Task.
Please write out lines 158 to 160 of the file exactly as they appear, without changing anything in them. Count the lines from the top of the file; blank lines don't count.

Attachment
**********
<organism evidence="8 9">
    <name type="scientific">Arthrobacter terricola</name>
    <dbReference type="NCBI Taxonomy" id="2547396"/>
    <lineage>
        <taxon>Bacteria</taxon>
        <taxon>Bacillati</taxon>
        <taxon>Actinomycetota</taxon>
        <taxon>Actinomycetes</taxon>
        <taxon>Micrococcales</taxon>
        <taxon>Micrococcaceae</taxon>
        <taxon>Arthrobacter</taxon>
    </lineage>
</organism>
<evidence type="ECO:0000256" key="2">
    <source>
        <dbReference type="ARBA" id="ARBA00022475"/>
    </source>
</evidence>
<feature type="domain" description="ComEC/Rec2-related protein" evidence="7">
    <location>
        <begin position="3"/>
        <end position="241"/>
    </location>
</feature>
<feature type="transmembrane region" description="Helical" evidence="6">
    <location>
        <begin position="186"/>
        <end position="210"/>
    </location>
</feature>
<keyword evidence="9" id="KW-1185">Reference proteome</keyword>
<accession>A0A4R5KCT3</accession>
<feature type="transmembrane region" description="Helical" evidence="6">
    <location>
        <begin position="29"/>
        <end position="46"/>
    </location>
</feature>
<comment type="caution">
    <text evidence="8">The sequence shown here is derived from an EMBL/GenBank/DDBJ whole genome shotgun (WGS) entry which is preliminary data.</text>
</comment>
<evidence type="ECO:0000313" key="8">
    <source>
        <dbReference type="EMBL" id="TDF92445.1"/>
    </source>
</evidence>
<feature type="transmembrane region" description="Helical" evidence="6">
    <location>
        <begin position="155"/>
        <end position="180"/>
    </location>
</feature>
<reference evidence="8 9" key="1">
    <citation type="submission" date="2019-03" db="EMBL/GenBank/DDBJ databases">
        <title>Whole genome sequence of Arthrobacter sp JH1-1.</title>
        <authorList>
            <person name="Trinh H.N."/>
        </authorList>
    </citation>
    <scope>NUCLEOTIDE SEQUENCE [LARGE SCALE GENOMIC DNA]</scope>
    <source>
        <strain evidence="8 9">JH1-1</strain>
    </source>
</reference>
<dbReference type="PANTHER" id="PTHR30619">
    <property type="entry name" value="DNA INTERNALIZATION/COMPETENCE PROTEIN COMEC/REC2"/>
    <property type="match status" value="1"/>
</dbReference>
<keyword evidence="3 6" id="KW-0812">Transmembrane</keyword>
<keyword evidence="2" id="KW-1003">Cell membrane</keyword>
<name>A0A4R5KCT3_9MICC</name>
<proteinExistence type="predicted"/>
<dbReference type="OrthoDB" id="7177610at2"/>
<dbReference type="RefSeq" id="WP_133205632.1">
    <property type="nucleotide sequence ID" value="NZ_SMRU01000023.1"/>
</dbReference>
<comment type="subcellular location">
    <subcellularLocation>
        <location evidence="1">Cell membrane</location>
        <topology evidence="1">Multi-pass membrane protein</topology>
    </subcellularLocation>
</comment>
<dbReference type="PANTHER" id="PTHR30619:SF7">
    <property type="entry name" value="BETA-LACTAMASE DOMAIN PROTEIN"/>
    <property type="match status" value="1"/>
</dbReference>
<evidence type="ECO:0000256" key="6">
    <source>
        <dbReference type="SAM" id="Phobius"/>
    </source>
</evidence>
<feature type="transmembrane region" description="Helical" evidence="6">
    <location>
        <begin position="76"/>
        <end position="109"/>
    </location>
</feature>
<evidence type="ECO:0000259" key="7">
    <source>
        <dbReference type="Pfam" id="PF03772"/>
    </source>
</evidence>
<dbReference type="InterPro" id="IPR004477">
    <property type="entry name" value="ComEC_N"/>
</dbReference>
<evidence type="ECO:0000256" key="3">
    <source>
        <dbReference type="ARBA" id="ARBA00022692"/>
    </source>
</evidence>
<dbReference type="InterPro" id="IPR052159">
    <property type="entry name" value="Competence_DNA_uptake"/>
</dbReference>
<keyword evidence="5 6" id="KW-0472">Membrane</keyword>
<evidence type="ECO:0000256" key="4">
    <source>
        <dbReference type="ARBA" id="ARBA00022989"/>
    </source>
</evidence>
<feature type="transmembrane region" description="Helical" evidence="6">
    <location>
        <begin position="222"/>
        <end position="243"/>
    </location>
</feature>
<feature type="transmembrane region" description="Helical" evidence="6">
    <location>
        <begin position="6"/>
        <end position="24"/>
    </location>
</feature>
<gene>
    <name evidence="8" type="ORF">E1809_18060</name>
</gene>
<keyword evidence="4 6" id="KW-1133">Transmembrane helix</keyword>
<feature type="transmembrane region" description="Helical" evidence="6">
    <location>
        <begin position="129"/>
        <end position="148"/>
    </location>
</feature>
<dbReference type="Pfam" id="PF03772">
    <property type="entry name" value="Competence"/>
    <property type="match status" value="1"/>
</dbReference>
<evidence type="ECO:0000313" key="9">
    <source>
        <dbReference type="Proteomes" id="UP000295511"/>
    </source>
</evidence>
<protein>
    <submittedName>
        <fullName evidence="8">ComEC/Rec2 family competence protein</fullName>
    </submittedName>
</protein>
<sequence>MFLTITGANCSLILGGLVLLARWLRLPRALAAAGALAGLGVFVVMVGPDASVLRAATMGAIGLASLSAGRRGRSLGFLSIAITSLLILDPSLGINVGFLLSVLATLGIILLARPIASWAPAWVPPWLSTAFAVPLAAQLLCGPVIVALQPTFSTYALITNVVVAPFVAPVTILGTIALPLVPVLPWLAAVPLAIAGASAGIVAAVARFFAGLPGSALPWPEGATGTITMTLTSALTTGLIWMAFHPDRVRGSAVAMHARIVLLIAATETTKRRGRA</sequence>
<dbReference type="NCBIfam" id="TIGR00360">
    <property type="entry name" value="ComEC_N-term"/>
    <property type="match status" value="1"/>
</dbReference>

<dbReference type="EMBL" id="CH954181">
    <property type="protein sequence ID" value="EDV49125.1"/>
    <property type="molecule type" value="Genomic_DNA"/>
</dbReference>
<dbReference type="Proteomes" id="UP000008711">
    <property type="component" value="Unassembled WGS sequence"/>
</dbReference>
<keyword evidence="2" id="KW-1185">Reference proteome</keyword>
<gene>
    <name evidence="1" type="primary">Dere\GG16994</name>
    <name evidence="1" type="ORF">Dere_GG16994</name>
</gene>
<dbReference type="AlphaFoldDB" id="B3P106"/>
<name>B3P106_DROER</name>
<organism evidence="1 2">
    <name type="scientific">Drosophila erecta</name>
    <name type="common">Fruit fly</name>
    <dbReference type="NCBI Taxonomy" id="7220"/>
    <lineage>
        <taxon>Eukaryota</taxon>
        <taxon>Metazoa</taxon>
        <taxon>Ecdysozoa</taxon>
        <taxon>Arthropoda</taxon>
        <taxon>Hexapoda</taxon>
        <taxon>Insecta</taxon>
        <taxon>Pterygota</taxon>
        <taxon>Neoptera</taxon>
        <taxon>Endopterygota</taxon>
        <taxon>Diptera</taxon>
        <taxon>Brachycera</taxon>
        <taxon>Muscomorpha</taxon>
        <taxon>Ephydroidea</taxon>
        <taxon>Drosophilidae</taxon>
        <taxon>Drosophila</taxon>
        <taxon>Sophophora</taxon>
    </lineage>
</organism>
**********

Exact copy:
    <property type="entry name" value="ComEC_N-term"/>
    <property type="match status" value="1"/>
</dbReference>